I thought for sure that I was going to have to have surgery for my carpal tunnel. I'm an order-taker for a mail-order catalog company, which means I type a lot, and my symptoms were really getting bad. My fingers were numb, so I kept hitting the wrong keys on the keyboard and making errors. The pain was waking me up at night, and it was even starting to hurt during the day. I went to my boss and the human resources manager at work, and together we worked out a job-sharing arrangement that lets me take orders for part of the day and work in the mail room the rest of the day. I am going to see how that helps, along with the exercises and the splints.
Catherine, age 40
When I dropped my third coffee cup in a week, I decided it was time to do something about my hands. I've had this carpal tunnel problem for a couple of years now, and I'm tired of wearing the splints and getting occasional steroid shots in my wrists. My doctor says that whether I have surgery or not is really up to me at this point. I think I'm ready for it.
Danitra, age 36
What matters most to you?
Your personal feelings are just as important as the medical facts. Think about what matters most to you in this decision, and show how you feel about the following statements.
Reasons to have surgery
Reasons not to have surgery
I tried other treatments, but my pain is still bad.
I can live with the pain while I give other treatments some more time to work.
I don't mind having surgery if it can get rid of my symptoms.
I just don't want to have surgery.
I'm not worried about the small chance of problems from surgery.
I don't want to take even a small chance of something going wrong with surgery.
I'm afraid of having lasting nerve damage from carpal tunnel syndrome.
I'm not worried that I'll have lasting nerve damage from carpal tunnel syndrome.
My other important reasons:
My other important reasons:
Where are you leaning now?
Now that you've thought about the facts and your feelings, you may have a general idea of where you stand on this decision. Show which way you are leaning right now.
NOT having surgery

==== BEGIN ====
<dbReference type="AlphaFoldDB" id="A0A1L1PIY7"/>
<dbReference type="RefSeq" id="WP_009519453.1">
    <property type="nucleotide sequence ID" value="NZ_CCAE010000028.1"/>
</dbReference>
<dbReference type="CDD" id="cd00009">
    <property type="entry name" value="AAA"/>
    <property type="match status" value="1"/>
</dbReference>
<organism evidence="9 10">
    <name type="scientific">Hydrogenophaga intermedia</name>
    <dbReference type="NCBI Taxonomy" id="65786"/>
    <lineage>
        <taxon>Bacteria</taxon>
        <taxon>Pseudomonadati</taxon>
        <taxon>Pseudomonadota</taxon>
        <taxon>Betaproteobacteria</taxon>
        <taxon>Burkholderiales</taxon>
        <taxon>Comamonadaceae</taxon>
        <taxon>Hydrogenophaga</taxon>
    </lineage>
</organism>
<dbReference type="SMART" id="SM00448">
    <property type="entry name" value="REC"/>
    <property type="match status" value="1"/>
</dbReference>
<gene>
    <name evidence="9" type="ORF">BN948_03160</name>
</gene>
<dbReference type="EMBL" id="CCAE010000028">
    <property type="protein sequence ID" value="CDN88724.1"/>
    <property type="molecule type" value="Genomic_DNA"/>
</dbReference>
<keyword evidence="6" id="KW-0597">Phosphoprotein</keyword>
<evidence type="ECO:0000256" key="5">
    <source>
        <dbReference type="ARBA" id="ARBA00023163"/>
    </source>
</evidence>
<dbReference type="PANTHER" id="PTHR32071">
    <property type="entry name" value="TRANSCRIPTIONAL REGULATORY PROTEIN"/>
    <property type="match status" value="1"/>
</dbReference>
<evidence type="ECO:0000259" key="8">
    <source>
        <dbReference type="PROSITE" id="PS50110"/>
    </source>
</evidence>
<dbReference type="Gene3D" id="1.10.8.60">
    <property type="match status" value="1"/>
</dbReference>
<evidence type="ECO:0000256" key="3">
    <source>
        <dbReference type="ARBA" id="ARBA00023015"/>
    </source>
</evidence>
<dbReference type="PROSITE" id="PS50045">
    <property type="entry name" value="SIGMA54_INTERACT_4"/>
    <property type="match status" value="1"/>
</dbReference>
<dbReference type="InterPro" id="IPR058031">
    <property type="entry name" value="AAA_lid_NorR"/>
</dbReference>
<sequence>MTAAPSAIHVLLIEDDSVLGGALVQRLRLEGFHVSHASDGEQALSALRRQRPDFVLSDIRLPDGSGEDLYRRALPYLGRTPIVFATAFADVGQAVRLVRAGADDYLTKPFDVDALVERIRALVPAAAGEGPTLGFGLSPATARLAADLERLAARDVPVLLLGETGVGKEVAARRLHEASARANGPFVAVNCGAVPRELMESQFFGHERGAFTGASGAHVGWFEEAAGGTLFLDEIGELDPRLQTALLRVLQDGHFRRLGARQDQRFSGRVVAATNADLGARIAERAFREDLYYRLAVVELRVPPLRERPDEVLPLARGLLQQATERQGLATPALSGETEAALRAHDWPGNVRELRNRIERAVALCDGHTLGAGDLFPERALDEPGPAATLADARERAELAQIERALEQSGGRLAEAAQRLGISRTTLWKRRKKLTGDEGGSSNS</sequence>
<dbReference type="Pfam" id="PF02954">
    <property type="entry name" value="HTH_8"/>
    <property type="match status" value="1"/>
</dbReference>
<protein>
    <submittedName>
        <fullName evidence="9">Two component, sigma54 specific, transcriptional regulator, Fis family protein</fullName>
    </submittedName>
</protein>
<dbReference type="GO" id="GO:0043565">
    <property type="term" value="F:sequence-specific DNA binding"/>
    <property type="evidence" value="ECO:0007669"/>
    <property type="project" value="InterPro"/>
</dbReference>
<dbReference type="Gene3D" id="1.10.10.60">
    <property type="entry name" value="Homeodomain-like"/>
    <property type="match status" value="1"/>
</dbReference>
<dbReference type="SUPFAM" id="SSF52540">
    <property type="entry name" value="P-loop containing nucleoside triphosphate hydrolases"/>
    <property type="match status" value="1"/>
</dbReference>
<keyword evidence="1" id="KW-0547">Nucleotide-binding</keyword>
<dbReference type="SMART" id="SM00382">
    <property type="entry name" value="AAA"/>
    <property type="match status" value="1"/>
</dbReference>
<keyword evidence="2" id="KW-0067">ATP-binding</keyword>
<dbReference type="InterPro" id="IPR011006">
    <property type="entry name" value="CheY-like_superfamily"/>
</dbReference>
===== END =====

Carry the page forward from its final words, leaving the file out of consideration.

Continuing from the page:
What else do you need to make your decision?
Check the facts
Home treatments may be all I need to get rid of mild symptoms from carpal tunnel syndrome.
- TrueThat's right. Home treatments often work for mild symptoms from carpal tunnel syndrome. You can try rest, ice, and doing tasks in a new way.
- FalseSorry, that's not right. Home treatments often work for mild symptoms from carpal tunnel syndrome. You can try rest, ice, and doing tasks in a new way.
- I'm not sureIt may help to go back and read "Get the Facts." Home treatments often work for mild symptoms from carpal tunnel syndrome. You can try rest, ice, and doing tasks in a new way.
Surgery may not be a good choice if my symptoms are caused by pregnancy or a health problem.
- TrueThat's right. Symptoms often go away after childbirth or after treatment for the health problem.
- FalseNo, that's not right. Symptoms often go away after childbirth or after treatment for the health problem.
- I'm not sureIt may help to go back and read "Get the Facts." Symptoms often go away after childbirth or treatment for the problem.
I have a good chance of improving or getting rid of my symptoms with surgery.
- TrueThat's right. Surgery is likely to improve or get rid of your symptoms. But it doesn't work all the time.
- FalseThat's not right. Surgery is likely to improve or get rid of your symptoms. But it doesn't work all the time.
- I'm not sureIt might help to go back and read "Get the Facts." Surgery is likely to help. But it doesn't work all the time.
Decide what's next
Do you understand the options available to you?
Are you clear about which benefits and side effects matter most to you?
Do you have enough support and advice from others to make a choice?
How sure do you feel right now about your decision?
Use the following space to list questions, concerns, and next steps.
Here's a record of your answers. You can use it to talk with your doctor or loved ones about your decision.
|Primary Medical Reviewer||Kathleen Romito, MD - Family Medicine|
|Specialist Medical Reviewer||Herbert von Schroeder, MD, MSc, FRCSC - Hand and Microvascular Surgery|
- Ashworth N (2011). Carpal tunnel syndrome, search date July 2011. BMJ Clinical Evidence. Available online: http://www.clinicalevidence.com
- Huisstede BM, et al. (2010). Carpal tunnel syndrome. Part II: Effectiveness of surgical treatments—A systematic review. Archives of Physical Medicine and Rehabilitation, 91(7): 1005–1024.
- Scholten RJPM, et al. (2007). Surgical treatment options for carpal tunnel syndrome. Cochrane Database of Systematic Reviews (4).
Last Updated:October 2, 2012